Language Barries Affecting In-Home Care
According to recent research published in the International Journal of Nursing Studies, patients with language challenges who acquire home health care are at a higher risk of hospital readmission.
Language limitations between patients and caregivers can make effective communication difficult and have been found to possess a negative influence on patient safety and quality of care. Based on the new study, individuals who are most at ease speaking a language different than the prevailing local language are more likely to have longer hospital admissions falls, and infections, including unfavorable consequences.
Given that translator services might be more difficult to adopt and obtain in the home setting, language gaps may be especially harmful in-home health care, where health practitioners, typically nurses, visit patients’ homes to offer care. Many home care patients, who are generally elderly persons over the age of 65, may not have a stable internet connection and technical equipment, making phone or video interpreter services impossible to use.
A previous study executed by Allison Squires, an Associate Professor at NYU Rory Meyers College of Nursing, discovered home health care providers are not meeting the sufficient demand for language services among different populations. Only 20% of patients that spoke a language other than English were by a caregiver who spoke their language.
Researchers reviewed electronic health data for more than 87,000 patients living in NYC who were obtaining home health care after being released from a hospital to see if a patient’s language preference affects hospital readmission risk following home health care. They focused the research on the five most prevalent languages that the patients studied: English, Spanish, Russian, Chinese, and Korean. After, they checked who had been readmitted to the hospital within the previous 30 days.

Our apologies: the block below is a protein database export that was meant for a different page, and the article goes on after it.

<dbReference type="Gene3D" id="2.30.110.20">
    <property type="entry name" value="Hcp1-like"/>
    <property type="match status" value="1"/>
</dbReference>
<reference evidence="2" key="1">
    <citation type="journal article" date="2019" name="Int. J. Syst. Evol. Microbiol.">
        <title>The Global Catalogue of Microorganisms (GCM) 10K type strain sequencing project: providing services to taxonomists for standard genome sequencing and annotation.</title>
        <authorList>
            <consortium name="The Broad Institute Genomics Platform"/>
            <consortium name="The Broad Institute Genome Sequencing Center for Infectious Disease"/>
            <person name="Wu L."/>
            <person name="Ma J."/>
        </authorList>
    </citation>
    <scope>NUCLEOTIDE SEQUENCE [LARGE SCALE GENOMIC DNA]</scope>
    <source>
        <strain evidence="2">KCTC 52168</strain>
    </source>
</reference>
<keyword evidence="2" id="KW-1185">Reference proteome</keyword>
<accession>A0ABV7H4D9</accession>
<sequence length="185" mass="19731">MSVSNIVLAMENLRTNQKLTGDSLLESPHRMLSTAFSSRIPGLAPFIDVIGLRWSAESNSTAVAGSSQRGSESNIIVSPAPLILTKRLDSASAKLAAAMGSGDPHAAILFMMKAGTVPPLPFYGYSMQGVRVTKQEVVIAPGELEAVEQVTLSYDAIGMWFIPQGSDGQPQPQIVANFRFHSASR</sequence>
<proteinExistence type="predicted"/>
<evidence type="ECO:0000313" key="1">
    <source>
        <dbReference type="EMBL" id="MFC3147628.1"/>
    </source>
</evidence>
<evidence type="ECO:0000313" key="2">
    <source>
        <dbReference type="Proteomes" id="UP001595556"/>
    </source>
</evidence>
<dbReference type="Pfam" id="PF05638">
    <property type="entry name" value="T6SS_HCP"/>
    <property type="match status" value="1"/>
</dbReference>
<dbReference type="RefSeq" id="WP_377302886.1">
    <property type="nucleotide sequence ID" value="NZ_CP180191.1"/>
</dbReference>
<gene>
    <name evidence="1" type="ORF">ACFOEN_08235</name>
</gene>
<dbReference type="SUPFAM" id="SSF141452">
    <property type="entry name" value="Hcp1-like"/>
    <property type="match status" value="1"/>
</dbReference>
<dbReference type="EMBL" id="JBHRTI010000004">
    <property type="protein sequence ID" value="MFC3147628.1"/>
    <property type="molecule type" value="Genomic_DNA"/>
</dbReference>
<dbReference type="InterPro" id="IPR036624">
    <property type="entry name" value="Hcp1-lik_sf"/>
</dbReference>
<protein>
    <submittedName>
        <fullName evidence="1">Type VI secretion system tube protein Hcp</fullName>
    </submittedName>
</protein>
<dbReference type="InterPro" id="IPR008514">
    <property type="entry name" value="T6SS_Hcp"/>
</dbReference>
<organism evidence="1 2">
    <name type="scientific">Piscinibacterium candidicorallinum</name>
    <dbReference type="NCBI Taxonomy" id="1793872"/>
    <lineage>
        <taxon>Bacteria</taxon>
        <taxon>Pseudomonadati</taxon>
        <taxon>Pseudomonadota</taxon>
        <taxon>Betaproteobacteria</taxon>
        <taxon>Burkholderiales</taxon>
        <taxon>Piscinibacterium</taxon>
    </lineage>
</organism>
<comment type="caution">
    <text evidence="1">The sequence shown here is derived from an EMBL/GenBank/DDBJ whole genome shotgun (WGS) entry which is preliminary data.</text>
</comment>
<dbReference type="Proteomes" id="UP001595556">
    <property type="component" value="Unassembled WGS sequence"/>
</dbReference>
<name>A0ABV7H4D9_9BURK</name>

Patients who preferred a language other than English had a greater hospital readmission rate (20.4%) than English-speaking patients (18.5%). The risk of readmission differed by language, with Spanish ad Russian speakers facing a greater risk and Chinese and Korean Speakers seeing a reduced risk.
To address this discrepancy, it has been recommended, by the researchers, a variety of approaches, which include team-based care transition programs from hospital to home health care that represent patient language preferences, improved translation skills, and health care providers that speak the same languages as their patients.
Information from News Medical Life Sciences – Article “Home care patients with language barriers may be vulnerable to poor outcomes”